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Could Siri Become Your Leadership Coach?

Mike HobanWhat if you had a resource—a personal advisor shared with no one else—that could help you be a better leader? An advisor with great listening skills, who knows you extremely well and is available 24/7? Someone that can be completely trusted with no hidden agendas, that literally remembers every word you say and how you say it? Oh, and one other thing—this resource also learns to be a better advisor to you every day.

Could Siri Become Your Leadership Coach?If offered such a resource, I think most leaders would shout, “Yes, yes!” But here’s the catch: that resource would be a machine. A device. A collection of bits and bytes, of 0’s and 1’s. A bot.

When we think of today’s artificial intelligence (AI) bots like Siri, Alexa or Cortana, they’re nowhere near sophisticated enough to serve as a leader’s personal coach and confidant for situations such as resolving conflict with peers, managing staff performance issues or even developing leadership skills.

But perhaps in the next 15 to 20 years, a future version of Siri—let’s call it “Bob”—may be ready and able to help.

Meet “Bob”

As with any new relationship, Bob will start by getting to know you. He’ll ask the same kinds of questions that any new acquaintance would: where and when you were born; your education; the names of friends and family members; your work history. But Bob will also ask you about your greatest hopes and fears—in fact, many of the questions Bob will ask would be considered intrusive if they came from a new acquaintance who happened to be human. But Bob needs to know all about you, including insecurities and vulnerabilities, if he is to bring high value to you as a leader.

During the conversations, Bob might ask why you got slightly emotional with one of your responses.  You see, Bob has access to even your most subtle of physiological changes in heartbeat or breathing rate because, thanks to the rise of the Internet of Things (IoT), the physical sensors woven into your clothes and embedded in your jewelry are sending constant streams of data about you. After a few days, Bob will know which words or situations will elevate your positive state or, conversely, bring you down.

Perhaps a month after you and Bob have become “friends” there arises an opportunity to seek advice from him. You have a peer who leads another department, and her priorities and her staff conflict with yours. This peer has a reputation for being thin-skinned and unapproachable.

Your interaction with Bob about this situation might go like this:

You: “Bob, I have a situation I need some help with.”

Bob: “What is the situation and what sort of help can I provide? And by the way, while these days it is of conventional usage, I must note that you ended your sentence with a preposition.”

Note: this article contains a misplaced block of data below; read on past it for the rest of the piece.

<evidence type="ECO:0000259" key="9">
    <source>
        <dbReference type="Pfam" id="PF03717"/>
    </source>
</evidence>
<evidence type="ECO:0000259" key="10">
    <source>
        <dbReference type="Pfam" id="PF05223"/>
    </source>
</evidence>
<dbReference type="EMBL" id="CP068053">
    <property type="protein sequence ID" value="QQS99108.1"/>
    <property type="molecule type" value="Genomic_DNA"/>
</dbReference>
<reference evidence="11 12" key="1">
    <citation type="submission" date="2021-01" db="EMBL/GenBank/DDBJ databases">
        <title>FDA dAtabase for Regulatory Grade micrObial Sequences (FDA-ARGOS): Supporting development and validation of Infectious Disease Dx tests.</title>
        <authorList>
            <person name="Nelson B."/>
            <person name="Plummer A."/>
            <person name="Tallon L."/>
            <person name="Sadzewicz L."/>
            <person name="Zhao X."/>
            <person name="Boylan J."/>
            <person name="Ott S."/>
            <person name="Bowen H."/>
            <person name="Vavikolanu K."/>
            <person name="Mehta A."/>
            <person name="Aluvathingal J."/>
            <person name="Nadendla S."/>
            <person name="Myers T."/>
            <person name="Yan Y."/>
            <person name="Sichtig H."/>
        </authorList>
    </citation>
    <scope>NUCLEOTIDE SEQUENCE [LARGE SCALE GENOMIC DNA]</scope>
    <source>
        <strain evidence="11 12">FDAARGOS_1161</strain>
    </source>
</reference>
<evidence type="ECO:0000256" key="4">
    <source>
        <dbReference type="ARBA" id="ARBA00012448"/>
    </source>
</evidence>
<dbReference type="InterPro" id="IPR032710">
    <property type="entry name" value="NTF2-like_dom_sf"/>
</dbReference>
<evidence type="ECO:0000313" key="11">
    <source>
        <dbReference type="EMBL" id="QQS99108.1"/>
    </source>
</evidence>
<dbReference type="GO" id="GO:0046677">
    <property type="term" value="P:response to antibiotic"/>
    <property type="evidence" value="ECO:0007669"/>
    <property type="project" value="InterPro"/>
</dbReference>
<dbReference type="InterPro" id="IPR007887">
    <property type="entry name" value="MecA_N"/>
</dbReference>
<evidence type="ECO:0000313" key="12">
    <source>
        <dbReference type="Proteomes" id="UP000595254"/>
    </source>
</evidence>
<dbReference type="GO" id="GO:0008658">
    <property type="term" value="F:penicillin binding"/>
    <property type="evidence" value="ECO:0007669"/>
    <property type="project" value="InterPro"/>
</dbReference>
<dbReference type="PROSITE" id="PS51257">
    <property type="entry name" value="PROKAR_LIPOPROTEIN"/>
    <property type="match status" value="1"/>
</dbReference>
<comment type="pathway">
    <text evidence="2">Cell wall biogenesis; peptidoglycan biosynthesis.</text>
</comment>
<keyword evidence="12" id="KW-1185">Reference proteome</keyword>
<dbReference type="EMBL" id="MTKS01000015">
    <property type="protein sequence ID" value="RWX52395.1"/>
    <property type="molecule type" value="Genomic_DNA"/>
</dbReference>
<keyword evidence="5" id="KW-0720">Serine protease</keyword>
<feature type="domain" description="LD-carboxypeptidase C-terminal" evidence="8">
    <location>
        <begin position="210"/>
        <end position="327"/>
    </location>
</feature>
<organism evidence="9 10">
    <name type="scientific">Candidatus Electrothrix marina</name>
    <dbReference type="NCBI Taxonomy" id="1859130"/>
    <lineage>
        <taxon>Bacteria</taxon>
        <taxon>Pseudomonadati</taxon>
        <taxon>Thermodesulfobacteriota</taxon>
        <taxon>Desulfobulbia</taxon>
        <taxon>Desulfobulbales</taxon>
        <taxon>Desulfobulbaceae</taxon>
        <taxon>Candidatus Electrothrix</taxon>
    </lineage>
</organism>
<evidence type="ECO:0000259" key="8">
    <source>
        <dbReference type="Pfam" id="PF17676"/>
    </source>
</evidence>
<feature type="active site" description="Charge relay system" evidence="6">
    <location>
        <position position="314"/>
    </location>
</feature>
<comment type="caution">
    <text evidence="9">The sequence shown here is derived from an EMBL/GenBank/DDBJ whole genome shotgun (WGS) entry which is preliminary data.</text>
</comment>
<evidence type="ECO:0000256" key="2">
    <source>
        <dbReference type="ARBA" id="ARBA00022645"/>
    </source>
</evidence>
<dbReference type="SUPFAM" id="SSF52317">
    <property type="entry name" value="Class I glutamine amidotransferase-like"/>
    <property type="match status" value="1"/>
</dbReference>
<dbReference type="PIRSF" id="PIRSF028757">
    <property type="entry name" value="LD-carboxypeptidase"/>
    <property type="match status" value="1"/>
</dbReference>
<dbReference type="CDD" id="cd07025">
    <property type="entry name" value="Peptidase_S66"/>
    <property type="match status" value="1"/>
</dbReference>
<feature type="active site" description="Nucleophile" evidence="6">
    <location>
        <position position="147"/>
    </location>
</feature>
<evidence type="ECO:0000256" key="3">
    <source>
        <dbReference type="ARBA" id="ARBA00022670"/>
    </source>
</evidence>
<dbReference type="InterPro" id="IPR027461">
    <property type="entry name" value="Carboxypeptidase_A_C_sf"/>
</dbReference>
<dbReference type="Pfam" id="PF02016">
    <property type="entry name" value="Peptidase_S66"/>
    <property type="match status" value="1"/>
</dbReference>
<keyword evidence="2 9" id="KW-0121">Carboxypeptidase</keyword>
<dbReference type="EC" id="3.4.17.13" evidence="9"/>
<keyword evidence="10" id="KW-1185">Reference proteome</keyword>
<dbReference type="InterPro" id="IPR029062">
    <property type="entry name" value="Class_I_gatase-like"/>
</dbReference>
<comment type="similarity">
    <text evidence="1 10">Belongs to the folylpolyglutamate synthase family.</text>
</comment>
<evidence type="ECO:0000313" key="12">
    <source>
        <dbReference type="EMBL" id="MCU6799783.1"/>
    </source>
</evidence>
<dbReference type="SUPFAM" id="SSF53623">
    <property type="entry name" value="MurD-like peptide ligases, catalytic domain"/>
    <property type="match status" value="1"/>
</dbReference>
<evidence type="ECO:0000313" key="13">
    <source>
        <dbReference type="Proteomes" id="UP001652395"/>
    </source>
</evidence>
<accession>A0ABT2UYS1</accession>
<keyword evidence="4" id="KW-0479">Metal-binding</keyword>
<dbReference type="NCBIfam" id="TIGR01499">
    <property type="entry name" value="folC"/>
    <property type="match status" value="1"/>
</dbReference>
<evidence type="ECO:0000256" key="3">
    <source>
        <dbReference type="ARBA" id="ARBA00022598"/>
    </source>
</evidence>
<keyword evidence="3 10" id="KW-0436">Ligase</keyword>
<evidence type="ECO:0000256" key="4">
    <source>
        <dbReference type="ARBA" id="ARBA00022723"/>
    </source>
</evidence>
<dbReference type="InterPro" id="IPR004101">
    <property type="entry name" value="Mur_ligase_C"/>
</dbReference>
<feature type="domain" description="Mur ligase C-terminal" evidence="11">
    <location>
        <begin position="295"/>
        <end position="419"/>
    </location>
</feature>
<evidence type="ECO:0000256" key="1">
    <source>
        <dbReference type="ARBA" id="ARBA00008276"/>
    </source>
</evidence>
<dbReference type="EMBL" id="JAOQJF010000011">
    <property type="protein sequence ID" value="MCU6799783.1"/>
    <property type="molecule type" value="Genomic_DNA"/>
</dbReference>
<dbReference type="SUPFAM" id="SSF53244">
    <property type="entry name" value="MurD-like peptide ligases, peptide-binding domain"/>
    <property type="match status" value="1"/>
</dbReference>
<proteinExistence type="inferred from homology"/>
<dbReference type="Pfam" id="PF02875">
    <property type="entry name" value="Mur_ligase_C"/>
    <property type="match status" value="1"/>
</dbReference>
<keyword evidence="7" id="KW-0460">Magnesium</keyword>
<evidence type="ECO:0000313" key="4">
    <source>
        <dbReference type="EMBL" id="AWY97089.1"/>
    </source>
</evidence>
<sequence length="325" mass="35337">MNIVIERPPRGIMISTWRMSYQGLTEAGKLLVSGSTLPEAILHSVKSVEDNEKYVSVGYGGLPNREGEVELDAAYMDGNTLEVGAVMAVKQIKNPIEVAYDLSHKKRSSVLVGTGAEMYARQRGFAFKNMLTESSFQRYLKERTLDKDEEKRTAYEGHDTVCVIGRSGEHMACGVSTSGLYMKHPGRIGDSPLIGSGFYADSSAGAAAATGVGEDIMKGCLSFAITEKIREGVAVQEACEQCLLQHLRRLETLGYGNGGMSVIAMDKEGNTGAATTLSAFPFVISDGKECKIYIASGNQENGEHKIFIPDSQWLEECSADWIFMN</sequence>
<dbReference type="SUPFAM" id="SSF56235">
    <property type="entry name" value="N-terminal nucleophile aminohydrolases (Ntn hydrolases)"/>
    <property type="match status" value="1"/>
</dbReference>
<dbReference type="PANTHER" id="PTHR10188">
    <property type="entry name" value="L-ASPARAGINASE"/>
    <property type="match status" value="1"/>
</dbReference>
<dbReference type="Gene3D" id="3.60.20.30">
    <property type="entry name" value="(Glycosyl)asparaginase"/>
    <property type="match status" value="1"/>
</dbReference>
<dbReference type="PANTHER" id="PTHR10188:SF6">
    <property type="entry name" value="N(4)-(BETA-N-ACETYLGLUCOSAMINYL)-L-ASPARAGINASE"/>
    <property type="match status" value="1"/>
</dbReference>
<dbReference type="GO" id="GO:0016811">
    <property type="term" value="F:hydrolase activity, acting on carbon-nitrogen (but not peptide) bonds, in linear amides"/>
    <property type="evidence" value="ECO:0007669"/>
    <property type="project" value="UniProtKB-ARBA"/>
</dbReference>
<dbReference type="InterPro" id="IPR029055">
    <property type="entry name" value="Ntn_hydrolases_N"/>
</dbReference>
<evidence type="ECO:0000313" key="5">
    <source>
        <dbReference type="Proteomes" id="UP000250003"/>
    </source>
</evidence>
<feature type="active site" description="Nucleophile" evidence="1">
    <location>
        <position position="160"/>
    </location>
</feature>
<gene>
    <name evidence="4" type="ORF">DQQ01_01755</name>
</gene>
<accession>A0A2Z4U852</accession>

You: “I’m looking for some coaching from you. You see, I have a colleague named Karen…”

Because you have identified this as a coaching situation, Bob, who has instant access to coaching best practices, takes an inquisitive and “guided discovery” approach to the conversation, as opposed to jumping immediately to prescribe a solution. Bob asks probing questions to make you think through potential solutions.

Four days later, Bob, like any good coach, asks you how the conversation went. He asks what you did, what you said and how you executed the plan the two of you created. Then he asks what you would do the same and do differently next time, giving you the opportunity to learn and improve. He might also set up a role-playing activity for the two of you tomorrow to address another challenging situation.

Get comfortable with “Bob”

Get comfortable with this kind of technology. Experiment. Be curious about it. Be a possibility thinker instead of a probability thinker. The Millennials entering the workforce now will have been in the work world for 15-20 years when Bob becomes available, and they have always been surrounded by devices and gadgets and technology. If it’s built, they will come.

Siri is a trademark of Apple Inc.

Mike Hoban is a senior consultant for DDI who works with executives in many different industries. He led DDI’s consulting teams in Hong Kong/South China and has written for Fast Company and DDI’s Talent Management Intelligence blog, and was also a business columnist for a Chicago area daily newspaper for many years. He takes way too many pictures of Lake Michigan sunsets.

This blog is excerpted from the essay Could Siri Become Your Leadership Coach? from DDI’s Challenging Thinking Series. Read the entire essay to learn what the experts say about the likelihood of Artificial Intelligence replacing human coaches.

Posted: 25 Apr, 2017,

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